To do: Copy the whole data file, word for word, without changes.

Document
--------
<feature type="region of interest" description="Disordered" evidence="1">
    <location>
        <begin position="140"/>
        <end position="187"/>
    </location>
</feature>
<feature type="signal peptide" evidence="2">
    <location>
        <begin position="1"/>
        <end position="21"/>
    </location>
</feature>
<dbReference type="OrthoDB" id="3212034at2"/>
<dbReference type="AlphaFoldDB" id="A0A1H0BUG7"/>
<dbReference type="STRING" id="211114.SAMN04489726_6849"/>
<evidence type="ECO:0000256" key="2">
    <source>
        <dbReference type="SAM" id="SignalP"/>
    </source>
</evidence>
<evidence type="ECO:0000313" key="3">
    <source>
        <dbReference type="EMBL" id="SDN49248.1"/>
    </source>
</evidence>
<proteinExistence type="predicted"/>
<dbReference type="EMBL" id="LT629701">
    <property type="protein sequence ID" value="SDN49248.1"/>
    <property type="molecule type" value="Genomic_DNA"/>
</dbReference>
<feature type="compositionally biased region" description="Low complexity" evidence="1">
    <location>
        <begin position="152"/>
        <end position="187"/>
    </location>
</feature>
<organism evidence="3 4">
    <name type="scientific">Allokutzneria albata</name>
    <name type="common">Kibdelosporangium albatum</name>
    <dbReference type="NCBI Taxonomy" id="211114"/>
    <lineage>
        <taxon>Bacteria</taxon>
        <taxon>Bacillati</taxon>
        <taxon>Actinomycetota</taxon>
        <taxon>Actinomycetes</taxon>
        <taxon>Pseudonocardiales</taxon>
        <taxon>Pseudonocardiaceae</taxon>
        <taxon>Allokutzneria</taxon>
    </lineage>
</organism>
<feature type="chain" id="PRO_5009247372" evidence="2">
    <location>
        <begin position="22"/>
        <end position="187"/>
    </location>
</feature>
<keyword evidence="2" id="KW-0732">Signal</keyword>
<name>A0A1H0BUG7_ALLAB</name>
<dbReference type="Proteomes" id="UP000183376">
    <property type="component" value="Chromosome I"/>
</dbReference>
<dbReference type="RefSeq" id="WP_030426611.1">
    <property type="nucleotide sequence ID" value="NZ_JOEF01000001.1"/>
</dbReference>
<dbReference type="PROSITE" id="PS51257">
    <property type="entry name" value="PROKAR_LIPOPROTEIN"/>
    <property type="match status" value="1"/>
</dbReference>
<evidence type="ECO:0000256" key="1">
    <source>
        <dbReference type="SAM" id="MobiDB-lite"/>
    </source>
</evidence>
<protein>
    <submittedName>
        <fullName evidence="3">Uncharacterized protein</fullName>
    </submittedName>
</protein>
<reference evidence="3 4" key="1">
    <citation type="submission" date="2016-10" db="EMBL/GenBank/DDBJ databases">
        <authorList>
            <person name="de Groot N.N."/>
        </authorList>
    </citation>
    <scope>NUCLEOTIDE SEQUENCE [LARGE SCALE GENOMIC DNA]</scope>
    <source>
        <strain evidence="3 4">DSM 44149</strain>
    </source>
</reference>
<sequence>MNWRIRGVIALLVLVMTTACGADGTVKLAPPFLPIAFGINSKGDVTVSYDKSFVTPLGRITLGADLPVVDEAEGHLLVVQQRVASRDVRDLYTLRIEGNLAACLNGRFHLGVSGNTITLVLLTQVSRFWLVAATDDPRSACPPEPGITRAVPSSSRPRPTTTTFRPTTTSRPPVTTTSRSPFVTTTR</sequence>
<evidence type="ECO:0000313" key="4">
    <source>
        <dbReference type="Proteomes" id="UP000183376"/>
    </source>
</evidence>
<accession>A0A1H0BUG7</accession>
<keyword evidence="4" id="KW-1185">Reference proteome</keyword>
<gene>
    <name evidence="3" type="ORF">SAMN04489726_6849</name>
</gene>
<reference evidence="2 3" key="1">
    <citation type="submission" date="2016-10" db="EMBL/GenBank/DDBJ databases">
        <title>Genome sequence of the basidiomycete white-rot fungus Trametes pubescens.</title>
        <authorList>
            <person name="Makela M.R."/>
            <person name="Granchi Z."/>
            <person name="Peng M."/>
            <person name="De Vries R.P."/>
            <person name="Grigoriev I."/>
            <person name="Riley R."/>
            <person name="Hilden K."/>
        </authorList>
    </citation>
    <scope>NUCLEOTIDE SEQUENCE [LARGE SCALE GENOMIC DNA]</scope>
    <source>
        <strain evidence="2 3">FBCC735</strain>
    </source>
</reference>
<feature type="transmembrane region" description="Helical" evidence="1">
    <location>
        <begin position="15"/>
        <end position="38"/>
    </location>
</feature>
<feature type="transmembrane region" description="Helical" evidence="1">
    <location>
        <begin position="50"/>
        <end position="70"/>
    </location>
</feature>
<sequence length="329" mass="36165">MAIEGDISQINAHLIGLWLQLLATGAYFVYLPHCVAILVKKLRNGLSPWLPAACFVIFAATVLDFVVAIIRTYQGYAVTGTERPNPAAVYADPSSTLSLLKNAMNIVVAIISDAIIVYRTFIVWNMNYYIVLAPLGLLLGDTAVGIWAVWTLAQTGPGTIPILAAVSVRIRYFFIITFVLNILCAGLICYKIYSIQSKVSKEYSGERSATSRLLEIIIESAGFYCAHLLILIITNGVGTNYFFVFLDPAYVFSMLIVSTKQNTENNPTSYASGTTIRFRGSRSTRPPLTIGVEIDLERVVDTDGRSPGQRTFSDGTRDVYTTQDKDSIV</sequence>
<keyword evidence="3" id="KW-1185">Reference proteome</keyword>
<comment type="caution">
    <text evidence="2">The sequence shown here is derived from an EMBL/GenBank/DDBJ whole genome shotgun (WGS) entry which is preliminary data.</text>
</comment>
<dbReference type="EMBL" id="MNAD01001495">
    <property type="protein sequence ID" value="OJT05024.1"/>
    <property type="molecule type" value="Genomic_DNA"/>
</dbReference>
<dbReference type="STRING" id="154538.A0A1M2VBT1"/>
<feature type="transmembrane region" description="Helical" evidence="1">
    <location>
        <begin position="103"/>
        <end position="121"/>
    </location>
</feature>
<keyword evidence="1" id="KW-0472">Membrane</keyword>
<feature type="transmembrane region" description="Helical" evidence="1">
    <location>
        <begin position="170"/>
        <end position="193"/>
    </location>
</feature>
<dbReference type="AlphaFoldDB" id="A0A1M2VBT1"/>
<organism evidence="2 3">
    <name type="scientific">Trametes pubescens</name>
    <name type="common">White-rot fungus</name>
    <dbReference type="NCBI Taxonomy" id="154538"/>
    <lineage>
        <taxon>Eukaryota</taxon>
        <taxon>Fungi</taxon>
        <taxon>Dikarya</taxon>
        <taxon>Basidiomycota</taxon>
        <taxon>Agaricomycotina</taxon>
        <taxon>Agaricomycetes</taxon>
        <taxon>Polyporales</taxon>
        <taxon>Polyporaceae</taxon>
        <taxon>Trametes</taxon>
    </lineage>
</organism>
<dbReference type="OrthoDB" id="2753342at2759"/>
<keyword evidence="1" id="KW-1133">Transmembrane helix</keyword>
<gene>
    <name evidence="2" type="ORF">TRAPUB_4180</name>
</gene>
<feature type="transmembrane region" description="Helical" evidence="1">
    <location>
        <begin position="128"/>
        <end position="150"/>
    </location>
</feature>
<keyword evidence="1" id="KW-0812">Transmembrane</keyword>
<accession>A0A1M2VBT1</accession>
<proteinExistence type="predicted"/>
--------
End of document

<feature type="region of interest" description="Disordered" evidence="1">
    <location>
        <begin position="140"/>
        <end position="187"/>
    </location>
</feature>
<feature type="signal peptide" evidence="2">
    <location>
        <begin position="1"/>
        <end position="21"/>
    </location>
</feature>
<dbReference type="OrthoDB" id="3212034at2"/>
<dbReference type="AlphaFoldDB" id="A0A1H0BUG7"/>
<dbReference type="STRING" id="211114.SAMN04489726_6849"/>
<evidence type="ECO:0000256" key="2">
    <source>
        <dbReference type="SAM" id="SignalP"/>
    </source>
</evidence>
<evidence type="ECO:0000313" key="3">
    <source>
        <dbReference type="EMBL" id="SDN49248.1"/>
    </source>
</evidence>
<proteinExistence type="predicted"/>
<dbReference type="EMBL" id="LT629701">
    <property type="protein sequence ID" value="SDN49248.1"/>
    <property type="molecule type" value="Genomic_DNA"/>
</dbReference>
<feature type="compositionally biased region" description="Low complexity" evidence="1">
    <location>
        <begin position="152"/>
        <end position="187"/>
    </location>
</feature>
<organism evidence="3 4">
    <name type="scientific">Allokutzneria albata</name>
    <name type="common">Kibdelosporangium albatum</name>
    <dbReference type="NCBI Taxonomy" id="211114"/>
    <lineage>
        <taxon>Bacteria</taxon>
        <taxon>Bacillati</taxon>
        <taxon>Actinomycetota</taxon>
        <taxon>Actinomycetes</taxon>
        <taxon>Pseudonocardiales</taxon>
        <taxon>Pseudonocardiaceae</taxon>
        <taxon>Allokutzneria</taxon>
    </lineage>
</organism>
<feature type="chain" id="PRO_5009247372" evidence="2">
    <location>
        <begin position="22"/>
        <end position="187"/>
    </location>
</feature>
<keyword evidence="2" id="KW-0732">Signal</keyword>
<name>A0A1H0BUG7_ALLAB</name>
<dbReference type="Proteomes" id="UP000183376">
    <property type="component" value="Chromosome I"/>
</dbReference>
<dbReference type="RefSeq" id="WP_030426611.1">
    <property type="nucleotide sequence ID" value="NZ_JOEF01000001.1"/>
</dbReference>
<dbReference type="PROSITE" id="PS51257">
    <property type="entry name" value="PROKAR_LIPOPROTEIN"/>
    <property type="match status" value="1"/>
</dbReference>
<evidence type="ECO:0000256" key="1">
    <source>
        <dbReference type="SAM" id="MobiDB-lite"/>
    </source>
</evidence>
<protein>
    <submittedName>
        <fullName evidence="3">Uncharacterized protein</fullName>
    </submittedName>
</protein>
<reference evidence="3 4" key="1">
    <citation type="submission" date="2016-10" db="EMBL/GenBank/DDBJ databases">
        <authorList>
            <person name="de Groot N.N."/>
        </authorList>
    </citation>
    <scope>NUCLEOTIDE SEQUENCE [LARGE SCALE GENOMIC DNA]</scope>
    <source>
        <strain evidence="3 4">DSM 44149</strain>
    </source>
</reference>
<sequence>MNWRIRGVIALLVLVMTTACGADGTVKLAPPFLPIAFGINSKGDVTVSYDKSFVTPLGRITLGADLPVVDEAEGHLLVVQQRVASRDVRDLYTLRIEGNLAACLNGRFHLGVSGNTITLVLLTQVSRFWLVAATDDPRSACPPEPGITRAVPSSSRPRPTTTTFRPTTTSRPPVTTTSRSPFVTTTR</sequence>
<evidence type="ECO:0000313" key="4">
    <source>
        <dbReference type="Proteomes" id="UP000183376"/>
    </source>
</evidence>
<accession>A0A1H0BUG7</accession>
<keyword evidence="4" id="KW-1185">Reference proteome</keyword>
<gene>
    <name evidence="3" type="ORF">SAMN04489726_6849</name>
</gene>
<reference evidence="2 3" key="1">
    <citation type="submission" date="2016-10" db="EMBL/GenBank/DDBJ databases">
        <title>Genome sequence of the basidiomycete white-rot fungus Trametes pubescens.</title>
        <authorList>
            <person name="Makela M.R."/>
            <person name="Granchi Z."/>
            <person name="Peng M."/>
            <person name="De Vries R.P."/>
            <person name="Grigoriev I."/>
            <person name="Riley R."/>
            <person name="Hilden K."/>
        </authorList>
    </citation>
    <scope>NUCLEOTIDE SEQUENCE [LARGE SCALE GENOMIC DNA]</scope>
    <source>
        <strain evidence="2 3">FBCC735</strain>
    </source>
</reference>
<feature type="transmembrane region" description="Helical" evidence="1">
    <location>
        <begin position="15"/>
        <end position="38"/>
    </location>
</feature>
<feature type="transmembrane region" description="Helical" evidence="1">
    <location>
        <begin position="50"/>
        <end position="70"/>
    </location>
</feature>
<sequence length="329" mass="36165">MAIEGDISQINAHLIGLWLQLLATGAYFVYLPHCVAILVKKLRNGLSPWLPAACFVIFAATVLDFVVAIIRTYQGYAVTGTERPNPAAVYADPSSTLSLLKNAMNIVVAIISDAIIVYRTFIVWNMNYYIVLAPLGLLLGDTAVGIWAVWTLAQTGPGTIPILAAVSVRIRYFFIITFVLNILCAGLICYKIYSIQSKVSKEYSGERSATSRLLEIIIESAGFYCAHLLILIITNGVGTNYFFVFLDPAYVFSMLIVSTKQNTENNPTSYASGTTIRFRGSRSTRPPLTIGVEIDLERVVDTDGRSPGQRTFSDGTRDVYTTQDKDSIV</sequence>
<keyword evidence="3" id="KW-1185">Reference proteome</keyword>
<comment type="caution">
    <text evidence="2">The sequence shown here is derived from an EMBL/GenBank/DDBJ whole genome shotgun (WGS) entry which is preliminary data.</text>
</comment>
<dbReference type="EMBL" id="MNAD01001495">
    <property type="protein sequence ID" value="OJT05024.1"/>
    <property type="molecule type" value="Genomic_DNA"/>
</dbReference>
<dbReference type="STRING" id="154538.A0A1M2VBT1"/>
<feature type="transmembrane region" description="Helical" evidence="1">
    <location>
        <begin position="103"/>
        <end position="121"/>
    </location>
</feature>
<keyword evidence="1" id="KW-0472">Membrane</keyword>
<feature type="transmembrane region" description="Helical" evidence="1">
    <location>
        <begin position="170"/>
        <end position="193"/>
    </location>
</feature>
<dbReference type="AlphaFoldDB" id="A0A1M2VBT1"/>
<organism evidence="2 3">
    <name type="scientific">Trametes pubescens</name>
    <name type="common">White-rot fungus</name>
    <dbReference type="NCBI Taxonomy" id="154538"/>
    <lineage>
        <taxon>Eukaryota</taxon>
        <taxon>Fungi</taxon>
        <taxon>Dikarya</taxon>
        <taxon>Basidiomycota</taxon>
        <taxon>Agaricomycotina</taxon>
        <taxon>Agaricomycetes</taxon>
        <taxon>Polyporales</taxon>
        <taxon>Polyporaceae</taxon>
        <taxon>Trametes</taxon>
    </lineage>
</organism>
<dbReference type="OrthoDB" id="2753342at2759"/>
<keyword evidence="1" id="KW-1133">Transmembrane helix</keyword>
<gene>
    <name evidence="2" type="ORF">TRAPUB_4180</name>
</gene>
<feature type="transmembrane region" description="Helical" evidence="1">
    <location>
        <begin position="128"/>
        <end position="150"/>
    </location>
</feature>
<keyword evidence="1" id="KW-0812">Transmembrane</keyword>
<accession>A0A1M2VBT1</accession>
<proteinExistence type="predicted"/>